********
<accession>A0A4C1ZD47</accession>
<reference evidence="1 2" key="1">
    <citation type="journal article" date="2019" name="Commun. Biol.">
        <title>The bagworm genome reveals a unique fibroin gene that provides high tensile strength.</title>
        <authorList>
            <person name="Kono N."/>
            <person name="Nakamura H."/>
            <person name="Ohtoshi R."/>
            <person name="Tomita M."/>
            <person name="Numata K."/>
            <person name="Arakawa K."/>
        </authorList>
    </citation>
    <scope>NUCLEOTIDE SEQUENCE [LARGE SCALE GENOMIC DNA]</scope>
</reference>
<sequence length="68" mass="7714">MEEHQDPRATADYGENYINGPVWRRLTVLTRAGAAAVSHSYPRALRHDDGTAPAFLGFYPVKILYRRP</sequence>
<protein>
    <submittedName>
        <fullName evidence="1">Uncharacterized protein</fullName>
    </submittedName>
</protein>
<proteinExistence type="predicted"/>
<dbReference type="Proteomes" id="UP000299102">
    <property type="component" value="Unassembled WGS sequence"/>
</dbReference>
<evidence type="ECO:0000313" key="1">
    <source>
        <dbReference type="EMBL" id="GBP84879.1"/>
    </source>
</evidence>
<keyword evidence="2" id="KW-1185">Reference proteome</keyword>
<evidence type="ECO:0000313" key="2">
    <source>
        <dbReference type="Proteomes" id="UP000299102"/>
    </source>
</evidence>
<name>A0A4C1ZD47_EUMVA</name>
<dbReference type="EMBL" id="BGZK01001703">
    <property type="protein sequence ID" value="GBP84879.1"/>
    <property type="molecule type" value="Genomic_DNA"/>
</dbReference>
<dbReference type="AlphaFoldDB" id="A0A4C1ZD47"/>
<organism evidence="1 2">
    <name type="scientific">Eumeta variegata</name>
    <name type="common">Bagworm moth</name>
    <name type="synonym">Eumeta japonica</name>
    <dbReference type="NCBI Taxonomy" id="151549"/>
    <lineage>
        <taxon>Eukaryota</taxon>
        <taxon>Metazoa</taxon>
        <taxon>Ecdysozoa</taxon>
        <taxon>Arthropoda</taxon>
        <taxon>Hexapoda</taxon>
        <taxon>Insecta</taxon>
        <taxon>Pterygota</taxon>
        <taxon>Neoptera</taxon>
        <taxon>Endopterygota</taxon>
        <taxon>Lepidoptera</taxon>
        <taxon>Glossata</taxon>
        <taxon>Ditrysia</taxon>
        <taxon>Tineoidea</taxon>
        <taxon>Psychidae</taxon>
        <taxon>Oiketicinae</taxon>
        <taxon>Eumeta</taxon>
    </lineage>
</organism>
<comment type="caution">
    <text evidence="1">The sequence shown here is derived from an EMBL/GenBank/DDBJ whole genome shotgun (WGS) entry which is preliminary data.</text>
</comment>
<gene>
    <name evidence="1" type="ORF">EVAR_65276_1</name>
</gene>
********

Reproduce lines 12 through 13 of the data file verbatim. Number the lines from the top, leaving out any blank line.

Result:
        </authorList>
    </citation>